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Oil Boom Bolsters Fallen Angel Bond ETF

editor@etftrends.com (ETF Trends)

In 2015, high-yield corporate bond exchange traded funds were dragged lower by sagging oil prices and a spate of issuer defaults in the energy sector. This year, oil prices are rising, providing some relief to junk bond ETFs, but one of these funds is truly standing out.

The VanEck Fallen Angel High Yield Bond ETF (ANGL) benefited last year due to its then low weight to energy debt. This year, ANGL is benefiting because its energy exposure significantly increased, and at just the right time, as many former investment-grade issues from the energy patch became fallen angels.

ANGL tracks so-called fallen angel speculative-grade rated debt, or debt securities that were initially issued with an investment-grade rating but were later downgraded to junk territory.

Related: A Smart-Beta, High-Yield ETF Strategy for Quality

Fallen angel issuers tend to be larger and more established than many other junk bond issuers. Furthermore, since these fallen angels were formerly on the cusp of investment-grade status, the group of junk bonds typically has a higher average credit quality than many other speculative-grade debt-related funds.

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“The $212 million VanEck Vectors Fallen Angel High Yield Bond Exchange Traded Fund is winning its category this year by focusing almost exclusively on particular low-rated bonds: so-called fallen angels, or downgraded bonds that used to be investment grade but have since fallen from grace,” reports Trevor Hunnicutt of Reuters.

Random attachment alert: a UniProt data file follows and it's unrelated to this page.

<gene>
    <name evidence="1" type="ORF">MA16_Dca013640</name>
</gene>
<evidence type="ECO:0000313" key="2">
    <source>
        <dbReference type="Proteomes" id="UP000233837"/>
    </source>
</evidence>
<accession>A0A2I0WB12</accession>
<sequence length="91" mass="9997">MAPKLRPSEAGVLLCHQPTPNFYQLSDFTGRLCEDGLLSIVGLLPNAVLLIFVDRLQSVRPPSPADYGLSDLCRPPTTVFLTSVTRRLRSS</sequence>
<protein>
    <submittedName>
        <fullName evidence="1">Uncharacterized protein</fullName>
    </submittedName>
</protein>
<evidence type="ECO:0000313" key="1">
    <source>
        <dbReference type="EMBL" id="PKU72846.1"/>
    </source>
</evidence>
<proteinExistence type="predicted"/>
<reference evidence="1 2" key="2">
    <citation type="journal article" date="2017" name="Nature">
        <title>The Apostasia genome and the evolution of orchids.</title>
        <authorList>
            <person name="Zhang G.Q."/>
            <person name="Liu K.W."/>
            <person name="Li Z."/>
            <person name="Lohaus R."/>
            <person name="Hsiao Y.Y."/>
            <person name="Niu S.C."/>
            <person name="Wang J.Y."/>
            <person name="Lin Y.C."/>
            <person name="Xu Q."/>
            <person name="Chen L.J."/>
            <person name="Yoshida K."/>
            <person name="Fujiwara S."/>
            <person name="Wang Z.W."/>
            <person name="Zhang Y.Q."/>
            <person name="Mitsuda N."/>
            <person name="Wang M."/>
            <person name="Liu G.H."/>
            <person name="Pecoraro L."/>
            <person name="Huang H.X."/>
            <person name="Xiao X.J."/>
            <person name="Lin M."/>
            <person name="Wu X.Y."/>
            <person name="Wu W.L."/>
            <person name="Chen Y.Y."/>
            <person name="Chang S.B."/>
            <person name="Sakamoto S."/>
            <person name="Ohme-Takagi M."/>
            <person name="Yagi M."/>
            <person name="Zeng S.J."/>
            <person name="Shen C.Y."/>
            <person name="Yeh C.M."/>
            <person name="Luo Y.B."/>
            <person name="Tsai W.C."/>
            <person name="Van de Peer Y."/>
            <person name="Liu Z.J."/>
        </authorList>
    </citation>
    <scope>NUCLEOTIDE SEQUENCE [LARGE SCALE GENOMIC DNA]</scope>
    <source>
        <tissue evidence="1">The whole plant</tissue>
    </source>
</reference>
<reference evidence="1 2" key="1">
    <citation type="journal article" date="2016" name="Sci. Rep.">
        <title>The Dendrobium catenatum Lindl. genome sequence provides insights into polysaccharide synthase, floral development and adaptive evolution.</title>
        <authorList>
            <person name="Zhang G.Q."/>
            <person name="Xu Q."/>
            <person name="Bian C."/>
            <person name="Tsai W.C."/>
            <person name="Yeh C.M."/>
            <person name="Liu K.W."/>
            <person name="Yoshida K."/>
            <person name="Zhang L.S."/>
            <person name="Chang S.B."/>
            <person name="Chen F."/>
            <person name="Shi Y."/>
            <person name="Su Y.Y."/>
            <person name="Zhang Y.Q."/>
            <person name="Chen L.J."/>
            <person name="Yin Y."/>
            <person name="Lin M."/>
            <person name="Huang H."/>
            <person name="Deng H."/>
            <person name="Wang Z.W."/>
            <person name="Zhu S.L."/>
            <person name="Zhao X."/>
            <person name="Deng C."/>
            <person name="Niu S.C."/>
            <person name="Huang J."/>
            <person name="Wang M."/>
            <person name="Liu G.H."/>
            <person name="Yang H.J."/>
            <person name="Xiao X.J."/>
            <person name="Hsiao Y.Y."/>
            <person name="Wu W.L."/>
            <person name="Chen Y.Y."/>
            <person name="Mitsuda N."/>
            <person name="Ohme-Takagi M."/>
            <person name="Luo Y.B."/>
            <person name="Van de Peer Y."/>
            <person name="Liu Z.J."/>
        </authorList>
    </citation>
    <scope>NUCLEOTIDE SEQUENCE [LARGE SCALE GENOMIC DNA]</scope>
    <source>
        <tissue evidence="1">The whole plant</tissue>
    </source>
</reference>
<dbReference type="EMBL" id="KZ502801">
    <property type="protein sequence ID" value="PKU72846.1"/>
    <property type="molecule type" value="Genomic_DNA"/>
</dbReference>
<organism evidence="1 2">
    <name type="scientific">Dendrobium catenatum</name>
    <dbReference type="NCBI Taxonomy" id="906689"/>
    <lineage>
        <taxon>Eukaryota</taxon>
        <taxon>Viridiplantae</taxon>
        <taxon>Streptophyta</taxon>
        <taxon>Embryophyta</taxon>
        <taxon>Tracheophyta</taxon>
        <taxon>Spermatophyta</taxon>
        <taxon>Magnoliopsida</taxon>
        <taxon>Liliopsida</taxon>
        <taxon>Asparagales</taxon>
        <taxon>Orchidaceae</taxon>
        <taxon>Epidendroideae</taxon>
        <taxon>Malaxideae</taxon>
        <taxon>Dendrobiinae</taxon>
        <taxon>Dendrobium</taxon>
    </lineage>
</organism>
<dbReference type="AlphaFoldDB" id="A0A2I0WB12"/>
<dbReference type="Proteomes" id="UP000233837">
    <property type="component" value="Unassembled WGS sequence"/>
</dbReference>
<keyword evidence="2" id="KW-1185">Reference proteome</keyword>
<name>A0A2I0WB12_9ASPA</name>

Last month, BlackRock introduced the iShares Fallen Angels USD Bond ETF (FALN) . That ETF came to market with a 0.35% expense ratio, which later prompted a fee cut to the same expense ratio by ANGL.

“ANGL’s unique approach and the exposure it provides for those seeking yield in today’s uncertain climate have truly resonated with investors and advisors this year,” Meredith Larson, the Fund’s product manager, said in a statement. “By lowering the Fund’s expenses, we think we will make ANGL even more attractive and that much more significant a tool in the portfolio construction process.”

Related: Good News for Investors – ETFs Are Getting Cheaper

“ANGL, which is outperforming the largest broad high-yield debt competitor over three years as well, was able to sidestep the rout in oil and gas company debt that accompanied the 74 percent drop in crude prices between June 2014 and Feb. 11, when oil bottomed out at $26.05 a barrel,” reports Reuters.

Click here to read the full story on ETF Trends.

VanEck Fallen Angel High Yield Bond ETF


The opinions and forecasts expressed herein are solely those of Tom Lydon, and may not actually come to pass. Information on this site should not be used or construed as an offer to sell, a solicitation of an offer to buy, or a recommendation for any product.